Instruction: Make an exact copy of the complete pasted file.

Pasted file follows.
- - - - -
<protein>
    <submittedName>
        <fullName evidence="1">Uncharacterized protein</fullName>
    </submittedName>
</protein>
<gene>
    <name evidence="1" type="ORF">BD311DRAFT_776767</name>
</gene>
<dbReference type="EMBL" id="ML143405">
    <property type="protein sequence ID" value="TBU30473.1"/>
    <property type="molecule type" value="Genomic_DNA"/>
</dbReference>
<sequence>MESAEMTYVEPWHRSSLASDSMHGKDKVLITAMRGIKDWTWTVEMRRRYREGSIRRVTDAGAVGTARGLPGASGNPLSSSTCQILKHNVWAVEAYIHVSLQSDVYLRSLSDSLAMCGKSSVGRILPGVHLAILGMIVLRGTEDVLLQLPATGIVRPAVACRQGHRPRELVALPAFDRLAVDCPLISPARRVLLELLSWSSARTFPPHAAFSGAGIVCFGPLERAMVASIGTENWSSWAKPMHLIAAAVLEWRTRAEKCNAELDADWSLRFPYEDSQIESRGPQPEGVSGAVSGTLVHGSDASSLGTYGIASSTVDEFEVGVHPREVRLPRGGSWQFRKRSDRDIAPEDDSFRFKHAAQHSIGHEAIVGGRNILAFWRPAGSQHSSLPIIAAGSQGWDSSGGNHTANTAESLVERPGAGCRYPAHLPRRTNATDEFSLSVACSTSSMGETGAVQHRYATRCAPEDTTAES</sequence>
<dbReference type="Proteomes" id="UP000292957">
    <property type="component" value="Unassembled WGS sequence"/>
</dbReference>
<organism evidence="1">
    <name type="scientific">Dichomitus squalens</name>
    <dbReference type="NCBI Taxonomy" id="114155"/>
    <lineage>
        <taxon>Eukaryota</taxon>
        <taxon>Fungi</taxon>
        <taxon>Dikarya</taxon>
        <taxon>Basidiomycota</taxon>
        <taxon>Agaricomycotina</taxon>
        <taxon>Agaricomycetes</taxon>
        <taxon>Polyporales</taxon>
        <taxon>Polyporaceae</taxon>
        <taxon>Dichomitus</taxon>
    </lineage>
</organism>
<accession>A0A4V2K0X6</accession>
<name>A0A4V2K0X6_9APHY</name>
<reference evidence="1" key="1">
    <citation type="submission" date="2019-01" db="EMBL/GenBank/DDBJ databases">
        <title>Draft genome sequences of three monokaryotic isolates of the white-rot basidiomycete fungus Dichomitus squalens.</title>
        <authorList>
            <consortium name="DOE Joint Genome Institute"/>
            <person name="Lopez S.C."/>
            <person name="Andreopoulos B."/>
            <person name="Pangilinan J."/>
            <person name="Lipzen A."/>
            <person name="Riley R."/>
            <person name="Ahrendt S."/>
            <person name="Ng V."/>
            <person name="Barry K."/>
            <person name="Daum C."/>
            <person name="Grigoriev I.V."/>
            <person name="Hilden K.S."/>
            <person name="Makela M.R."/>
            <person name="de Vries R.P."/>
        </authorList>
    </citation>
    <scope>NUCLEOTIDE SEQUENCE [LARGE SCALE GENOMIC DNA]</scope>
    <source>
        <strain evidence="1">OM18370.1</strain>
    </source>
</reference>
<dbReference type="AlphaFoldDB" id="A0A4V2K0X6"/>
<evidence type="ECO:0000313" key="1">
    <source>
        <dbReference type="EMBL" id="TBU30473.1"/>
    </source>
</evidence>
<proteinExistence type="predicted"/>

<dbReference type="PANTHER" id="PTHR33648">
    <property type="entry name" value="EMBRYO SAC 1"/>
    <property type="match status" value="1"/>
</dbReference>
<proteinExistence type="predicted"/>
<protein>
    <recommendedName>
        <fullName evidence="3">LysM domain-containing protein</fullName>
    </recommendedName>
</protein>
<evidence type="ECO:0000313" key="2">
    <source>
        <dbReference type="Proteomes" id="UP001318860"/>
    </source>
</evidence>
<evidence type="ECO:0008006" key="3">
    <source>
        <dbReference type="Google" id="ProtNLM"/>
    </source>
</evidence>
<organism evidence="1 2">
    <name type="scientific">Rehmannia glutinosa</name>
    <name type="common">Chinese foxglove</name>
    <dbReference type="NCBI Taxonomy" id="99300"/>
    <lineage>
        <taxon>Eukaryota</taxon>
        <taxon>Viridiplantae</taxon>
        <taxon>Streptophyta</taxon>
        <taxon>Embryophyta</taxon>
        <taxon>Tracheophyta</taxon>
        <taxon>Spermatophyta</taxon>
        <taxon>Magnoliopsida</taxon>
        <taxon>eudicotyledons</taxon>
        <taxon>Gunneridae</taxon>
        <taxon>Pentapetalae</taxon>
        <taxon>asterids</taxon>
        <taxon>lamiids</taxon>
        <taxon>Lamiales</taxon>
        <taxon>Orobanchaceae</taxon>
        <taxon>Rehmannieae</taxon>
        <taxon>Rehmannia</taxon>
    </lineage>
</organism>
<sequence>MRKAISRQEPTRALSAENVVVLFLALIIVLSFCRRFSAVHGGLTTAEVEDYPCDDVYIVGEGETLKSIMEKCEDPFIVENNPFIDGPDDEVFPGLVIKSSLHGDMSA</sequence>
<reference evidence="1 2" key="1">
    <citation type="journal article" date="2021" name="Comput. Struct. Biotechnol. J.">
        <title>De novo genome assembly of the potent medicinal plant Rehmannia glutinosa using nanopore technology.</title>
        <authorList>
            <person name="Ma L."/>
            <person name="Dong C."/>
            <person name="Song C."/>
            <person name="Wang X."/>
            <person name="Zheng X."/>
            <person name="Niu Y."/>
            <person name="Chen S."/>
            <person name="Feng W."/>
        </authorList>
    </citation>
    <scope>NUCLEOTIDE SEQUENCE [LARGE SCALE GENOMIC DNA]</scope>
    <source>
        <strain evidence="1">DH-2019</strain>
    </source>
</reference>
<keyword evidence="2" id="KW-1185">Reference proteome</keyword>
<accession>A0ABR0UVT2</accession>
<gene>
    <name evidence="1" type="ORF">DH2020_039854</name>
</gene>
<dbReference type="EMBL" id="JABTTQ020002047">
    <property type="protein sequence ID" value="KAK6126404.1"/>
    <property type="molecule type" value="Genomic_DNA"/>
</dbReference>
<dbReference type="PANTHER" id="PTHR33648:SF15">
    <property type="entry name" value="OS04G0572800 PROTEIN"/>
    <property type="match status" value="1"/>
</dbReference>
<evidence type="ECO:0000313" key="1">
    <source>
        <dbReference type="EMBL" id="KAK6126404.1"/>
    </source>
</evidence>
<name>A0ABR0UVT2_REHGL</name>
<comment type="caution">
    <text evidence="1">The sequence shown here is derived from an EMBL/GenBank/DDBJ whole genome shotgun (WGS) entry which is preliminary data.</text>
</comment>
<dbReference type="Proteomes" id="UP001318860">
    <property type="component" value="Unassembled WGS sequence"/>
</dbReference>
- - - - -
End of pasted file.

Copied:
<protein>
    <submittedName>
        <fullName evidence="1">Uncharacterized protein</fullName>
    </submittedName>
</protein>
<gene>
    <name evidence="1" type="ORF">BD311DRAFT_776767</name>
</gene>
<dbReference type="EMBL" id="ML143405">
    <property type="protein sequence ID" value="TBU30473.1"/>
    <property type="molecule type" value="Genomic_DNA"/>
</dbReference>
<sequence>MESAEMTYVEPWHRSSLASDSMHGKDKVLITAMRGIKDWTWTVEMRRRYREGSIRRVTDAGAVGTARGLPGASGNPLSSSTCQILKHNVWAVEAYIHVSLQSDVYLRSLSDSLAMCGKSSVGRILPGVHLAILGMIVLRGTEDVLLQLPATGIVRPAVACRQGHRPRELVALPAFDRLAVDCPLISPARRVLLELLSWSSARTFPPHAAFSGAGIVCFGPLERAMVASIGTENWSSWAKPMHLIAAAVLEWRTRAEKCNAELDADWSLRFPYEDSQIESRGPQPEGVSGAVSGTLVHGSDASSLGTYGIASSTVDEFEVGVHPREVRLPRGGSWQFRKRSDRDIAPEDDSFRFKHAAQHSIGHEAIVGGRNILAFWRPAGSQHSSLPIIAAGSQGWDSSGGNHTANTAESLVERPGAGCRYPAHLPRRTNATDEFSLSVACSTSSMGETGAVQHRYATRCAPEDTTAES</sequence>
<dbReference type="Proteomes" id="UP000292957">
    <property type="component" value="Unassembled WGS sequence"/>
</dbReference>
<organism evidence="1">
    <name type="scientific">Dichomitus squalens</name>
    <dbReference type="NCBI Taxonomy" id="114155"/>
    <lineage>
        <taxon>Eukaryota</taxon>
        <taxon>Fungi</taxon>
        <taxon>Dikarya</taxon>
        <taxon>Basidiomycota</taxon>
        <taxon>Agaricomycotina</taxon>
        <taxon>Agaricomycetes</taxon>
        <taxon>Polyporales</taxon>
        <taxon>Polyporaceae</taxon>
        <taxon>Dichomitus</taxon>
    </lineage>
</organism>
<accession>A0A4V2K0X6</accession>
<name>A0A4V2K0X6_9APHY</name>
<reference evidence="1" key="1">
    <citation type="submission" date="2019-01" db="EMBL/GenBank/DDBJ databases">
        <title>Draft genome sequences of three monokaryotic isolates of the white-rot basidiomycete fungus Dichomitus squalens.</title>
        <authorList>
            <consortium name="DOE Joint Genome Institute"/>
            <person name="Lopez S.C."/>
            <person name="Andreopoulos B."/>
            <person name="Pangilinan J."/>
            <person name="Lipzen A."/>
            <person name="Riley R."/>
            <person name="Ahrendt S."/>
            <person name="Ng V."/>
            <person name="Barry K."/>
            <person name="Daum C."/>
            <person name="Grigoriev I.V."/>
            <person name="Hilden K.S."/>
            <person name="Makela M.R."/>
            <person name="de Vries R.P."/>
        </authorList>
    </citation>
    <scope>NUCLEOTIDE SEQUENCE [LARGE SCALE GENOMIC DNA]</scope>
    <source>
        <strain evidence="1">OM18370.1</strain>
    </source>
</reference>
<dbReference type="AlphaFoldDB" id="A0A4V2K0X6"/>
<evidence type="ECO:0000313" key="1">
    <source>
        <dbReference type="EMBL" id="TBU30473.1"/>
    </source>
</evidence>
<proteinExistence type="predicted"/>

<dbReference type="PANTHER" id="PTHR33648">
    <property type="entry name" value="EMBRYO SAC 1"/>
    <property type="match status" value="1"/>
</dbReference>
<proteinExistence type="predicted"/>
<protein>
    <recommendedName>
        <fullName evidence="3">LysM domain-containing protein</fullName>
    </recommendedName>
</protein>
<evidence type="ECO:0000313" key="2">
    <source>
        <dbReference type="Proteomes" id="UP001318860"/>
    </source>
</evidence>
<evidence type="ECO:0008006" key="3">
    <source>
        <dbReference type="Google" id="ProtNLM"/>
    </source>
</evidence>
<organism evidence="1 2">
    <name type="scientific">Rehmannia glutinosa</name>
    <name type="common">Chinese foxglove</name>
    <dbReference type="NCBI Taxonomy" id="99300"/>
    <lineage>
        <taxon>Eukaryota</taxon>
        <taxon>Viridiplantae</taxon>
        <taxon>Streptophyta</taxon>
        <taxon>Embryophyta</taxon>
        <taxon>Tracheophyta</taxon>
        <taxon>Spermatophyta</taxon>
        <taxon>Magnoliopsida</taxon>
        <taxon>eudicotyledons</taxon>
        <taxon>Gunneridae</taxon>
        <taxon>Pentapetalae</taxon>
        <taxon>asterids</taxon>
        <taxon>lamiids</taxon>
        <taxon>Lamiales</taxon>
        <taxon>Orobanchaceae</taxon>
        <taxon>Rehmannieae</taxon>
        <taxon>Rehmannia</taxon>
    </lineage>
</organism>
<sequence>MRKAISRQEPTRALSAENVVVLFLALIIVLSFCRRFSAVHGGLTTAEVEDYPCDDVYIVGEGETLKSIMEKCEDPFIVENNPFIDGPDDEVFPGLVIKSSLHGDMSA</sequence>
<reference evidence="1 2" key="1">
    <citation type="journal article" date="2021" name="Comput. Struct. Biotechnol. J.">
        <title>De novo genome assembly of the potent medicinal plant Rehmannia glutinosa using nanopore technology.</title>
        <authorList>
            <person name="Ma L."/>
            <person name="Dong C."/>
            <person name="Song C."/>
            <person name="Wang X."/>
            <person name="Zheng X."/>
            <person name="Niu Y."/>
            <person name="Chen S."/>
            <person name="Feng W."/>
        </authorList>
    </citation>
    <scope>NUCLEOTIDE SEQUENCE [LARGE SCALE GENOMIC DNA]</scope>
    <source>
        <strain evidence="1">DH-2019</strain>
    </source>
</reference>
<keyword evidence="2" id="KW-1185">Reference proteome</keyword>
<accession>A0ABR0UVT2</accession>
<gene>
    <name evidence="1" type="ORF">DH2020_039854</name>
</gene>
<dbReference type="EMBL" id="JABTTQ020002047">
    <property type="protein sequence ID" value="KAK6126404.1"/>
    <property type="molecule type" value="Genomic_DNA"/>
</dbReference>
<dbReference type="PANTHER" id="PTHR33648:SF15">
    <property type="entry name" value="OS04G0572800 PROTEIN"/>
    <property type="match status" value="1"/>
</dbReference>
<evidence type="ECO:0000313" key="1">
    <source>
        <dbReference type="EMBL" id="KAK6126404.1"/>
    </source>
</evidence>
<name>A0ABR0UVT2_REHGL</name>
<comment type="caution">
    <text evidence="1">The sequence shown here is derived from an EMBL/GenBank/DDBJ whole genome shotgun (WGS) entry which is preliminary data.</text>
</comment>
<dbReference type="Proteomes" id="UP001318860">
    <property type="component" value="Unassembled WGS sequence"/>
</dbReference>